For those looking for the exact science for what works best to catch walleye through the ice might be wasting precious time trying to figure out something they may never get the answer to. Hands down nothing beats good old fashioned hard work and putting the time in to figure out the right presentation. What you also need to understand is that each body of water might also have its own unique challenges and what works best in one body of water may not necessarily work well in another. So how do I get started and how do I decide what to use?
Unlike open water where presentation and technique are far more diverse than during the hard water season, a few simple lures is usually all it takes to find success. While limited to vertical presentations through the ice, let’s take a look and some of the common and effective lure types that have shown to put walleye on the ice time and time again.
Lipless Rattle baits:
A lure initially designed for open water that has taken the ice scene by storm the last number of years. This noisy bait works extremely well and are used for “calling them in” as anglers say. While working the bait vertically, the internal rattles can attract walleye from long distances especially in relatively flat open bodies of water. An example of that is Lake Winnipeg where walleye or “greenbacks” as locals call them can hit the 10 plus pound mark. Catching these giants on lipless rattle baits is not uncommon. Rattle baits can be jigged slowly or in a more aggressive fashion depending on mood and feeding desires. The more aggressive of a jigging motion will increase the noise level and vibration of the lure. Slowing down your jigging motion will provide a more subtle approach. This is a very versatile lure in any body of water and is a must in your ice tackle arsenal. A variety of color patterns, sizes and weights are available to suit your angling needs. However these styles of baits are usually the most expensive costing in range from $8 to $14.
There are a variety of spoons that are available on the market for ice fishing and each differs in its presentation and decent down through the water column. Depending on a spoons design, size and weight, these lures have proven to put countless walleye on the ice. Spoons can be offered with additives such as built in rattles and blades that help with its overall action and presentation. The design and curvature of the spoon will play a significant role with its action. The key to be successful with spoons is the jigging action and to allow the spoon to naturally float its way down from the top of the motion and downward. It’s that fluttering and side to side action that attracts the walleye’s attention. The strike will usually occur at the end of its decent and/or during a pause in its movement. This is another versatile lure that every angler should have and is mid-priced usually costing $4 to $6.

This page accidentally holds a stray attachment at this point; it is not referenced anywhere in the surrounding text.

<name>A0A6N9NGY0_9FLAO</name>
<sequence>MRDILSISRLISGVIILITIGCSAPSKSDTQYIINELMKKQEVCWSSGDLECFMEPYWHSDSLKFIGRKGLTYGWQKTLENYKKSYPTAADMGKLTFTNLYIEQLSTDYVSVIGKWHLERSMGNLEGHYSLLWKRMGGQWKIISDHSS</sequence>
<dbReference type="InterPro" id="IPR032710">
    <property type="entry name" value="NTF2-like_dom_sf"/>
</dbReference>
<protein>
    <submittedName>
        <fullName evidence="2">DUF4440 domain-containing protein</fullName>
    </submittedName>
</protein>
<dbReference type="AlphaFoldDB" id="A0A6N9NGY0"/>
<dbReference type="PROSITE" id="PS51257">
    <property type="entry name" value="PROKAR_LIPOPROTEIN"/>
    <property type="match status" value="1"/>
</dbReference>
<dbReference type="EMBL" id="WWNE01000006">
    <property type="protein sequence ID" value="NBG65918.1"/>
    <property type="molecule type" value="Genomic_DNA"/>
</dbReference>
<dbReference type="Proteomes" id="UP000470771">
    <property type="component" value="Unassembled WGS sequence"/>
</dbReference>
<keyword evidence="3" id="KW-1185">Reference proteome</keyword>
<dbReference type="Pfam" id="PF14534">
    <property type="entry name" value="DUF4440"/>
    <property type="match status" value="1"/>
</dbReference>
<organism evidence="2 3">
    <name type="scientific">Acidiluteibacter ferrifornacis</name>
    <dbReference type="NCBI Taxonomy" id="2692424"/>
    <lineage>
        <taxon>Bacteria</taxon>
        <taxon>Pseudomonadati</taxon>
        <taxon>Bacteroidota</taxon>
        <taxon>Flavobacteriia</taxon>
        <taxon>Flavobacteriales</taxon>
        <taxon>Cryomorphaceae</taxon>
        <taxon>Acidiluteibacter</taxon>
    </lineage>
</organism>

The simple jig has been one of the most commonly used lures on the ice fishing market since probably day one. Available in a variety of weights and color patterns, this is a very diverse lure that can be used for a multitude of species and not just walleye. The appeal of a jig is great news for anglers as it can be used year round. Most anglers usually have some assortment of jigs amongst their assortment of tackle. Often tipped with frozen bait, live bait or artificial plastics, a jig has proven to be the go to choice for anglers. A common approach to using a jig is to allow the lure to completely hit the bottom. Once at the bottom, tighten the line enough so you still feel bottom. Using a jigging motion lifting the lure up off the bottom and back down again. Experiment with light subtle motions and slightly more aggressive until you trigger a strike and figure out how active the fish are on that particular day. What might also make anglers happy is that the jig is one of the most cost effective lures usually running from $1 to $3.
Take the time this winter to experiment with a few lure types and figure out what works best for you in different situations. Having diversity in your presentations on any given day may help you put more walleye on the ice this season.
David Obirek is a freelance fishing columnist with the Selkirk Journal Newspaper and is featured monthly in “The Fishing Journal”. Based out of Selkirk, Manitoba, Canada, David is also a competitive walleye angler and a member of the Central Walleye Trail (CWT). You can follow David on twitter(@walleye_dave), Facebook(@thefishingjournalselkirk) and Instagram(@thefishingjournal) .